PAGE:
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Why Is a Slate Writer Shilling for Goldman Sachs? Taibbi Shreds the Latest Wall Street PR

The winner of this month's Most Retarded Horsesh** Written In Defense of Goldman Sachs award goes to ... Heidi Moore. .
 
 
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So you can see why Goldman alums sometimes don’t do very impressively once they leave Goldman. They find themselves in positions where no one questions their premises and it’s hard to get good feedback and pushback. (This is why Paulson employed telephone banks of analysts to call Wall Street to solicit opinions.) Outside of the Goldman womb of debate and ideas, bankers and traders lack perspective. You might say that no Goldman is an island. -- Will Everyone Please Shut Up About Goldman Sachs? | The Big Money, Slate.

And the winner of this month’s Most Retarded Horseshit Written In Defense of Goldman Sachs award goes to… Heidi Moore at Big Money! Come on down, Heidi!

This stuff is just getting funnier and funnier. Now that both Michael Lewis and Joe Hagan at New York have piled on and hammered the “magical” Wall Street bank’s reputation, the tearful, wounded apologies on the bank’s behalf are trickling in with some more urgency, especially now that, as Moore puts it, the bank faces the specter of “disastrously populist” hearings in the Senate for (and Moore left out this part) selling crap mortgages while shorting them at the same time.

This latest effort by Moore over at the Slate-run “Big Money” column is absolutely hilarious. She manages to write a fairly lengthy three-page article defending Goldman without addressing a single one of the main criticisms recently leveled at the bank. The piece is a protracted exercise in goalpost-moving, as her premise is that what Goldman’s critics accuse it of is not using the power of the state to bail itself out and enrich itself at the expense of others, but of having “designed the kind of hive mind that controls anything it touches.” According to Moore, the defense against the charge that Goldman executives have “the kind of hive mind that can control everything that it touches” is the fact that they fared so badly in their attempts at “controlling” government and popular opinion. She actually writes the following:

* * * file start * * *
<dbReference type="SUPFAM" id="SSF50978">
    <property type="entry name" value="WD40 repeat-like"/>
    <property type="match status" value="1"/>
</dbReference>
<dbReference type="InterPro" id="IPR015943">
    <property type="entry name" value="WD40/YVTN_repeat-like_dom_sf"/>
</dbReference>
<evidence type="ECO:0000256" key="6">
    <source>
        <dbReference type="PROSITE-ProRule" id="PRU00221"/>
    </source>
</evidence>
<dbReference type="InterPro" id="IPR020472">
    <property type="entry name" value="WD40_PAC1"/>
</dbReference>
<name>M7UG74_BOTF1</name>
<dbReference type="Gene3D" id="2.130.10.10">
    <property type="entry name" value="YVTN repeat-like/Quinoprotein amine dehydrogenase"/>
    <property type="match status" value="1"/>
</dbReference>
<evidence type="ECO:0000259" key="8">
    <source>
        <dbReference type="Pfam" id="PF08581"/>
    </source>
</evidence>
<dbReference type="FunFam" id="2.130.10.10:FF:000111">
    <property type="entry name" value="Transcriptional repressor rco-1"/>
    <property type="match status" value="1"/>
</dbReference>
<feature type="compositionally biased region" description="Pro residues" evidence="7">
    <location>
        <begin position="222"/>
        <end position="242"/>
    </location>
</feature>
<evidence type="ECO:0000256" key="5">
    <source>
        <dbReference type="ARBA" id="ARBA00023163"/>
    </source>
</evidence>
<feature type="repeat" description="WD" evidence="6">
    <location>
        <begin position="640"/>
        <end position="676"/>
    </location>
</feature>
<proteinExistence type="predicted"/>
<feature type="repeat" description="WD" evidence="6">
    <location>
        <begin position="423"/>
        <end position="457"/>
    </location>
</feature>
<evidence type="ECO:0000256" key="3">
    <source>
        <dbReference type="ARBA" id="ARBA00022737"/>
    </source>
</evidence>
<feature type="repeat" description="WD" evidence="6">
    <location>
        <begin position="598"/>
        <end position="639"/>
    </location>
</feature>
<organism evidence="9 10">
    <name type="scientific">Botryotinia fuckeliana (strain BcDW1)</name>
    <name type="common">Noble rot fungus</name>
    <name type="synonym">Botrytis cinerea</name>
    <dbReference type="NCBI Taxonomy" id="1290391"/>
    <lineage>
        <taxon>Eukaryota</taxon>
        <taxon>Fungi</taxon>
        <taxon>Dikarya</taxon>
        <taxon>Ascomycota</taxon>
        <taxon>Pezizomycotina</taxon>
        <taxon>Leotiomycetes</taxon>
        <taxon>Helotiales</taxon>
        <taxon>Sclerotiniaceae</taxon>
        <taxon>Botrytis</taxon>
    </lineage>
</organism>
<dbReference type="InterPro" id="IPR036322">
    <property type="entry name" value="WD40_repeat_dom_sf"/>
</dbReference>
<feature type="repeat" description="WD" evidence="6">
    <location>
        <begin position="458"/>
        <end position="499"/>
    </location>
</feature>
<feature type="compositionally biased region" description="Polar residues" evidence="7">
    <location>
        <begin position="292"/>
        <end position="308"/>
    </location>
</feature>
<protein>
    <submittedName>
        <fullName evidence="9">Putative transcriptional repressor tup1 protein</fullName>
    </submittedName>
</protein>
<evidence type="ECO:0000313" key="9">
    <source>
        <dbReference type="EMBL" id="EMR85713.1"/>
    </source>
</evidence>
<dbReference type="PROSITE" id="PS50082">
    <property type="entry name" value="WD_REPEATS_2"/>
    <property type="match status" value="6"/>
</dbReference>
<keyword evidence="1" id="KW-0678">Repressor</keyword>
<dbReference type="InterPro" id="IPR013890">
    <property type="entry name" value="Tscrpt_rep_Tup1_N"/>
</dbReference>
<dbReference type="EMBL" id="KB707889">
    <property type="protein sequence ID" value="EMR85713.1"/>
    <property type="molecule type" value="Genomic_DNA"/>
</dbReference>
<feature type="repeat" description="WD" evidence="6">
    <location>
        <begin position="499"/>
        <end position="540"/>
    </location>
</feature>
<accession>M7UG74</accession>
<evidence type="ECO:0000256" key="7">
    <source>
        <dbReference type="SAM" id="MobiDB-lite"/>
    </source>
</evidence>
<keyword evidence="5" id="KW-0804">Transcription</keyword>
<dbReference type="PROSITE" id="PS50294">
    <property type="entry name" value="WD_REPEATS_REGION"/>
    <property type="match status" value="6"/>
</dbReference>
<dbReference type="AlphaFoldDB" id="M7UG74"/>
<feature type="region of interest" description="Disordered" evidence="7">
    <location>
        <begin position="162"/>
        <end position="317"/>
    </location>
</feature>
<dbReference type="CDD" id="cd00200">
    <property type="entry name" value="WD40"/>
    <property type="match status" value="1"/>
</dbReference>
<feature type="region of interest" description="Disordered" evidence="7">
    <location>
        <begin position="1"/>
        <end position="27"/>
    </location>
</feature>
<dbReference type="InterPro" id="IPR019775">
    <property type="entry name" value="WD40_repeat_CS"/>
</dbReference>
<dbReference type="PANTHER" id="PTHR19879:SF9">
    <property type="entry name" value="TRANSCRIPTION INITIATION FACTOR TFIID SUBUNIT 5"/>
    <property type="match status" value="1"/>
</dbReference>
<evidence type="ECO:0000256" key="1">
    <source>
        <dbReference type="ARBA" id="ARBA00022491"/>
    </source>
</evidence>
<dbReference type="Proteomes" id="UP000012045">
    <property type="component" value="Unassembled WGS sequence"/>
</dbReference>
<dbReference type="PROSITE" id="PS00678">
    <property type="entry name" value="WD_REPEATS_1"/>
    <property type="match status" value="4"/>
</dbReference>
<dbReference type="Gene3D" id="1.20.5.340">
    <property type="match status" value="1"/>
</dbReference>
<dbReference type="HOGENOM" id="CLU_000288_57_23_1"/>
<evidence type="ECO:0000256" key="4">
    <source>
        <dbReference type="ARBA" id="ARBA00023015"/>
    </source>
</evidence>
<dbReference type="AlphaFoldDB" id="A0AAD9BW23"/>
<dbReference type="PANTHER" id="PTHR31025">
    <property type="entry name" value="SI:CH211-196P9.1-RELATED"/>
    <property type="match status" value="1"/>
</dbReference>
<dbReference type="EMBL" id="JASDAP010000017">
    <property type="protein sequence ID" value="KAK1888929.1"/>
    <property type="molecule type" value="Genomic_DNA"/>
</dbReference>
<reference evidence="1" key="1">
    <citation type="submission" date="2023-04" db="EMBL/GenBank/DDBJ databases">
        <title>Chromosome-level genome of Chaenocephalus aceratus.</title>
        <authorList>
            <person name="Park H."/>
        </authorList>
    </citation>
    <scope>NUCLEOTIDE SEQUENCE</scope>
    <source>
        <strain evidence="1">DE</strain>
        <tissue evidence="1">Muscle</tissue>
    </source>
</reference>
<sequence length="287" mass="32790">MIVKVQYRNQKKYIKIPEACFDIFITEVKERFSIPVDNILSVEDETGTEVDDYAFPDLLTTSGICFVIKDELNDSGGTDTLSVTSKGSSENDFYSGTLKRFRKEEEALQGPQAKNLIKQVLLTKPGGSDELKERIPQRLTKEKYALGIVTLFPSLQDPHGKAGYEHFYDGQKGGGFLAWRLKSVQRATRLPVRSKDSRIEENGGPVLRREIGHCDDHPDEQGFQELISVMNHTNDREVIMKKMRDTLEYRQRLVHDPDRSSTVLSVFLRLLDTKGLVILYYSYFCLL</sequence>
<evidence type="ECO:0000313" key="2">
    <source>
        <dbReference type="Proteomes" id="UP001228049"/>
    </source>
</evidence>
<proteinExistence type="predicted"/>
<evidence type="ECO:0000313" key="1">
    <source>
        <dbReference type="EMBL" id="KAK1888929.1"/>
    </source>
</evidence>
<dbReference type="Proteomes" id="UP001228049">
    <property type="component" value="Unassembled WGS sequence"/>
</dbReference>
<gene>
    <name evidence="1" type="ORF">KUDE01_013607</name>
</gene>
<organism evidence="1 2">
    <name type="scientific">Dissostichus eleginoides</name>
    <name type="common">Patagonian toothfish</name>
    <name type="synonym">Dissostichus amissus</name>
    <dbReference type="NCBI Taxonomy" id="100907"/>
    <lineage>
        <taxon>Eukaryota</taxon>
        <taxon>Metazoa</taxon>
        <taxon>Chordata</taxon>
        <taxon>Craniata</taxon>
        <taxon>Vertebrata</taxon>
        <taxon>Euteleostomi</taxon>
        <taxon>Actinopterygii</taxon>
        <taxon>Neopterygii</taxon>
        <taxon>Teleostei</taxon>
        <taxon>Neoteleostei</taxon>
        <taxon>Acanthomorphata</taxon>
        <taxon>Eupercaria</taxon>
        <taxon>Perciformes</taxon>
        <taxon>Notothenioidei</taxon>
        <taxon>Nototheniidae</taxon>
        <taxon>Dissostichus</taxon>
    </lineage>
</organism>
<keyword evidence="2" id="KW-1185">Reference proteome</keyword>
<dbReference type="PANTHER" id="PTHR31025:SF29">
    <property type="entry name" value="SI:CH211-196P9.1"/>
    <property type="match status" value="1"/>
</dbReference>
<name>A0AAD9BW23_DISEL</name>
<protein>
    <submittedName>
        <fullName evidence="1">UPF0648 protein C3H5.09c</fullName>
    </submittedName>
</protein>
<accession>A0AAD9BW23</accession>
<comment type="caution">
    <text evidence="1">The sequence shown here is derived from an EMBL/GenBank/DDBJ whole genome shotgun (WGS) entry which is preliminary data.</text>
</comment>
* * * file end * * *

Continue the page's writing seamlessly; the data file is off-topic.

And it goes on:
If you believe that Goldman Sachs has designed the kind of devastating hive mind that can control any institution it touches, including the U.S. government, you also have to explain why Goldman Sachs alums have a history of not functioning terribly well outside of Goldman. Why, for instance, did Henry Paulson, by all accounts a brilliant man, flounder about in the politics of the Treasury so desperately that he was forced at one point to plead with Nancy Pelosi on bended knee? Why did the first TARP overseer, Neel Kashkari, get yelled at by Congress while performing the thankless job of managing the $700 billion kitty of the government? Why did Edward Liddy, former Goldman board member who served as the new CEO of AIG (AIG), quit in a huff over bonuses?

Moore here is arguing that because Hank Paulson actually had to beg the House majority leader for $700 billion in no-strings-attached money to bail out his buddies, and because Neel Kashkari got “yelled at” for unilaterally changing the TARP mission in defiance of congressional orders (and for refusing to provide congress with information about where TARP money went and how he chose whom to give it to), and because former Goldman banker Ed Liddy evoked popular anger for using public money to shell out bonuses to the very department of AIG that bet $450 billion without having a dime to cover it (”necessitating” the bailout), that all of this somehow is proof that Goldman does not “have the kind of hive mind that conrols everything.”

 
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